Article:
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College student finds life-changing experience in UMVIM mission to Venezuela

College student finds life-changing experience in UMVIM mission to Venezuela

e-Review Florida United Methodist News Service

College student finds life-changing experience in UMVIM mission to Venezuela

Sept. 27, 2006    News media contact: Tita Parham* 
800-282-8011    Orlando {0552}

An e-Review Feature
By Steven Skelley**

Sarah Campbell went to Venezuela to help residents of some of the country's poorest neighborhoods and made friends along the way, including these boys from a family with whom Campbell said she became good friends. Photo courtesy of Sarah Campbell, Photo #06-439. Web photo only.

Jesus said there is no greater love than to lay down one’s life for a friend. Sarah Campbell, a United Methodist Volunteers In Mission (UMVIM) Single Volunteer and a Stetson University college student, spent the summer in Venezuela laying down a portion of her life and making chamos: the Venezuelan slang word for friend.

UMVIM exists to promote, encourage and enable Christians to exemplify Christian love in action. The group’s aim is to “achieve the Great Commission by providing short-term mission opportunities for everyday Christians to reach a new generation with God’s love.”

Campbell’s journey began in Carorita, Venezuela, which is high in the mountains where it can get very foggy and cloudy, but has an incredible view when the weather clears, according to Campbell. She described it as “really just a road through the mountains that is dotted with houses and fields.”
Four volunteers, including Campbell, lived in the mission house with the Rev. Francisco Mendoza at the St. Francis of Assisi Center. Campbell says they soon became like a happy family — working together, cooking, cleaning and eating.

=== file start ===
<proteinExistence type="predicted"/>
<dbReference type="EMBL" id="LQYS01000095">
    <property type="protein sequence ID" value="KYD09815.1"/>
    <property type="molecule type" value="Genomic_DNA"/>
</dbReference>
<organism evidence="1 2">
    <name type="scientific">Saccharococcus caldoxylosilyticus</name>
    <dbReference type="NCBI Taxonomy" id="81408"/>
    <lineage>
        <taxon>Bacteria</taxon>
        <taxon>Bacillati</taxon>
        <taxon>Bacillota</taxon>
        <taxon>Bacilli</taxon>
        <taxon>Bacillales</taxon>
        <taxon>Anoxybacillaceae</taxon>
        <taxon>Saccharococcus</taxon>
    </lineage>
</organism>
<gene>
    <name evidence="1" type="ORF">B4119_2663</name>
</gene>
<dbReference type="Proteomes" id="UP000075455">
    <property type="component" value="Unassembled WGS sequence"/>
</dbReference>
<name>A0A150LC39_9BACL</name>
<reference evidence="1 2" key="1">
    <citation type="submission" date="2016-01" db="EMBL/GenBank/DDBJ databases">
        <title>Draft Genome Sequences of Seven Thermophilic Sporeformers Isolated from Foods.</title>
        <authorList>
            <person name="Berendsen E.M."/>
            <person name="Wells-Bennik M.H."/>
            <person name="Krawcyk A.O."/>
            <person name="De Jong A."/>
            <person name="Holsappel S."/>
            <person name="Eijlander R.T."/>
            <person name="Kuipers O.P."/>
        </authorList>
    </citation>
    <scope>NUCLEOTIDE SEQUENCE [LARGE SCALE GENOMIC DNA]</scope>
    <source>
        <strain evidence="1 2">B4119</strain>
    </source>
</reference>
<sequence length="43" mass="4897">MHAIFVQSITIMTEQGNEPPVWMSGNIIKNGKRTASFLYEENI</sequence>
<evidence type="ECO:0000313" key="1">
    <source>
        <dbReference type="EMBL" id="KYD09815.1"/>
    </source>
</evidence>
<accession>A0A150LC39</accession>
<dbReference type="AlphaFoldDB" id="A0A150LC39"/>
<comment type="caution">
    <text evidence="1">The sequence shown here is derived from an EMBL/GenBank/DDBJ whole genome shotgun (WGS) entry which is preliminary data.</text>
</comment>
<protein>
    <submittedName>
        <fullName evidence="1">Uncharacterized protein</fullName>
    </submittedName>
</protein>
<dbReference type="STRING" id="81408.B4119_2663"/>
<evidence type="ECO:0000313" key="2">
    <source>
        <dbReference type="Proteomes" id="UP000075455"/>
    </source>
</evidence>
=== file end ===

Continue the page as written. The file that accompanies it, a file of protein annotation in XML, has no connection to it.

The St. Francis of Assisi Center in is a United Methodist community center that does many things to help the people of the small village. In the journal she wrote while on the trip Campbell described it this way: “Francisco takes patients at his clinic throughout the day. Every Thursday night we have a youth meeting at the mission house. Francisco also wants to start a primary health-care program within the community so that the community members help themselves. We’re also going to start some English classes. Francisco wants to be laying the groundwork for a specifically Methodist worship time.”

In her second week there, the group went to a very poor neighborhood called San Pedro, a few miles away from Carorita, which is home to about 120 families living in shacks made of cardboard and sheets of scrap metal. Their water contains many parasites, and only a few of the families have holes dug for septic waste. Mendoza and the UMVIM volunteers invited some of the women who are leaders in San Pedro to free classes on community health care with the hope they would take what they learned back to their community and educate people there. They learned about basic health practices and how to share sanitation and health knowledge with other families in their community.